Saw it last night in 3D IMAX (unfortunately with the older style, polarising glasses that notably lack peripheral vision and suffer from occasional, slight ghosting), it's purpose built for this format - I might eventually watch it in 2D, but I expect the translation will make it feel like watching an extended, very well-rendered video game cut scene.
The Benefits of this format are exploited well by Beowulf - the 3D is vivid and overwhelming tactile - watching more films produced this way I think I would start trying to discuss them in more phenomenological terms. The feeling of this 3D is that you have some sensation of what the forms and object in front of you would feel like - there is some sense of their texture, their mass and their weight. When you behold human characters then, the experience is at times sensuous or exhilarating (Jolie's virtual, glittering naked form), or vile and really disgusting (Grendel raking his fingers across his own skull into his scaly, pus riddled flesh).

The script to me seems an attempt to play old culture to the multiplex crowd - so it's populist, easily comprehensible and definitely trying to hit a few too many targets, at the cost of the story. It's not quite an adult movie, however much it wants to be, and scenes where we are 'artfully' deprived of beholding Beowulf in all his manliness tend to seem a little silly.
I loved it, but more as a showcase of the format than a telling of the tale.
Last edited by tapehead on Mon Feb 11, 2008 12:38 am, edited 1 time in total.
User avatar
tapehead
BALLS!!!
 
Posts: 9427
Joined: Sat Dec 10, 2005 2:13 pm
Location: OZ

Postby Nachokoolaid on Mon Feb 11, 2008 12:34 am

You can't blame Grendel, can you? I mean, how many of us haven't raked our fingers across some scaly pussy?

:-P
User avatar
Nachokoolaid
THE DORK KNIGHT
 
Posts: 5588
Joined: Fri Dec 09, 2005 4:00 am
Location: Gotham City

Postby tapehead on Mon Feb 11, 2008 12:38 am

I changed it.
User avatar
tapehead
BALLS!!!
 
Posts: 9427
Joined: Sat Dec 10, 2005 2:13 pm
Location: OZ

Postby Nachokoolaid on Mon Feb 11, 2008 12:43 am

You shouldn't have. Now I look like a perv and people will read my post and go "WTF is Nacho on about."

Besides, the mental image of Grendel hooking up with a lady is pretty amusing.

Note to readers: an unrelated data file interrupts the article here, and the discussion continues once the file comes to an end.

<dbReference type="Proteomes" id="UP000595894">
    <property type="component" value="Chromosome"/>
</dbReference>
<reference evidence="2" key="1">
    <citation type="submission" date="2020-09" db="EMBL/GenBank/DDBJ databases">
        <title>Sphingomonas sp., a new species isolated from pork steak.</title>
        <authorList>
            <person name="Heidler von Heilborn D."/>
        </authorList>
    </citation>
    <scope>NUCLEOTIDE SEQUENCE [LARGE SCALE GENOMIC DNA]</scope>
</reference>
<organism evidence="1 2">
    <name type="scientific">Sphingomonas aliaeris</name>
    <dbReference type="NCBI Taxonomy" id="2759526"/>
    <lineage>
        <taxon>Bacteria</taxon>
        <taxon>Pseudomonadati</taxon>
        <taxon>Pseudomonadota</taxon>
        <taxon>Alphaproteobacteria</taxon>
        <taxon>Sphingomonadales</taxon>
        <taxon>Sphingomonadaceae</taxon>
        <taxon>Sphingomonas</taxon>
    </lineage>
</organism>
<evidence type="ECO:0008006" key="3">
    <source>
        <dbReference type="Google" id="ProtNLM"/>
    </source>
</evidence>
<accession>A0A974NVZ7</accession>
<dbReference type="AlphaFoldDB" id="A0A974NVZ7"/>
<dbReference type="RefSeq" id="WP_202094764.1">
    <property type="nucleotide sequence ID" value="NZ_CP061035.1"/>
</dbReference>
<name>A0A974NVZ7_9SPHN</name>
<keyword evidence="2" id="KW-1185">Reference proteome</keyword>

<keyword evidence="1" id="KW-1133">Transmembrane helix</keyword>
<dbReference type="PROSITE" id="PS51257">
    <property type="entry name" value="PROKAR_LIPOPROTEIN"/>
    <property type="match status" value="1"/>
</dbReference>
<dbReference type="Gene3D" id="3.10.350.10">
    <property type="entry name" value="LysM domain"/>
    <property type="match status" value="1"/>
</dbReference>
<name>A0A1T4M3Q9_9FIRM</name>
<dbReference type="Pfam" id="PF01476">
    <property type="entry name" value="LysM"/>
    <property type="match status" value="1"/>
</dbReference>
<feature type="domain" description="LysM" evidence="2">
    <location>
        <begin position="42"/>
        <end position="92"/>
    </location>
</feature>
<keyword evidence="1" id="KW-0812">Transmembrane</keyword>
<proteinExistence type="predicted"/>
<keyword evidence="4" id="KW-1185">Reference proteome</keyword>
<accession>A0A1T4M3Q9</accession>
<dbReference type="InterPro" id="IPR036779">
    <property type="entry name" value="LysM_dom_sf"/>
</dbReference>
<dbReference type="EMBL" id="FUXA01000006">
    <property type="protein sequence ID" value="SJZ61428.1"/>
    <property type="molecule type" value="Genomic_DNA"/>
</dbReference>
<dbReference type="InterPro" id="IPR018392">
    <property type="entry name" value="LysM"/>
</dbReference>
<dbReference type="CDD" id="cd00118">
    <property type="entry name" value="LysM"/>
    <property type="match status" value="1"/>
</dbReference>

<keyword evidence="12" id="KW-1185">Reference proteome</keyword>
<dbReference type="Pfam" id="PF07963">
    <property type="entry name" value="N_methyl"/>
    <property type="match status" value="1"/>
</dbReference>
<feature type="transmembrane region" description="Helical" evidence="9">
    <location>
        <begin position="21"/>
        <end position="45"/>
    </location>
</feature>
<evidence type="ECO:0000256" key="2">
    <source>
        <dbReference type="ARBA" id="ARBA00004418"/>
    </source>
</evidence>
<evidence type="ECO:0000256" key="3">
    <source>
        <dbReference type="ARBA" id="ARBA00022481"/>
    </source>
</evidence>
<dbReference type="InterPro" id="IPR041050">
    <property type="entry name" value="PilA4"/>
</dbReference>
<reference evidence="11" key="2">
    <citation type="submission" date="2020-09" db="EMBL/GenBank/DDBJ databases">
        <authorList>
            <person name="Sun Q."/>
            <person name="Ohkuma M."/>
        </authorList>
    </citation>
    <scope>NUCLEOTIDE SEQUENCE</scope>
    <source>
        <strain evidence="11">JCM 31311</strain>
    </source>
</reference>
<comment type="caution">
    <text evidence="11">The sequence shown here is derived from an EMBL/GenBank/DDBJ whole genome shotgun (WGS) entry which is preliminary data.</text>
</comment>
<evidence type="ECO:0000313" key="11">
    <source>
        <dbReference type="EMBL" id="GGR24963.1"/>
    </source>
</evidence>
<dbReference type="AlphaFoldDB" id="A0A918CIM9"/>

User avatar
Nachokoolaid
THE DORK KNIGHT
 
Posts: 5588
Joined: Fri Dec 09, 2005 4:00 am
Location: Gotham City

Postby tapehead on Mon Feb 11, 2008 12:45 am

'Scaly Pussy'!? W.T.F Nacho, you sick freak!?
User avatar
tapehead
BALLS!!!
 
Posts: 9427
Joined: Sat Dec 10, 2005 2:13 pm
Location: OZ

Postby Nachokoolaid on Mon Feb 11, 2008 12:55 am

Bastard. :lol:
User avatar
Nachokoolaid
THE DORK KNIGHT
 
Posts: 5588
Joined: Fri Dec 09, 2005 4:00 am
Location: Gotham City

Postby unikrunk on Sat Feb 23, 2008 9:25 am

Have you ever been trying to get your shut-in, hermit roommate out the door to a party, and they kept saying, “Dude, I am there, just let me finish this thingâ€
He can't' love you back...
Image
User avatar
unikrunk
AIRWOLF PLUS
 
Posts: 4845
Joined: Tue Feb 14, 2006 11:48 am

Postby Peven on Sat Feb 23, 2008 10:19 am

[quote="unikrunk"]Have you ever been trying to get your shut-in, hermit roommate out the door to a party, and they kept saying, “Dude, I am there, just let me finish this thingâ€
Image

perversely contrarian since 2005
Peven
Is This Real Life?
 
Posts: 14457
Joined: Fri Dec 09, 2005 10:45 am
Location: Group W bench

Postby havocSchultz on Sat Feb 23, 2008 10:49 am

Of course the men would be animated better than the women...
It's tough to animate perfection...
User avatar
havocSchultz
is full of stars...
 
Posts: 15695
Joined: Fri Dec 09, 2005 9:46 am
Location: living amongst a hazy nothing...

Postby Peven on Sat Feb 23, 2008 10:54 am

havocSchultz wrote:Of course the men would be animated better than the women...
It's tough to animate perfection...


what a suck-up
Image

perversely contrarian since 2005
Peven
Is This Real Life?
 
Posts: 14457
Joined: Fri Dec 09, 2005 10:45 am
Location: Group W bench

PreviousNext

Return to Animation

Who is online

Users browsing this forum: No registered users and 1 guest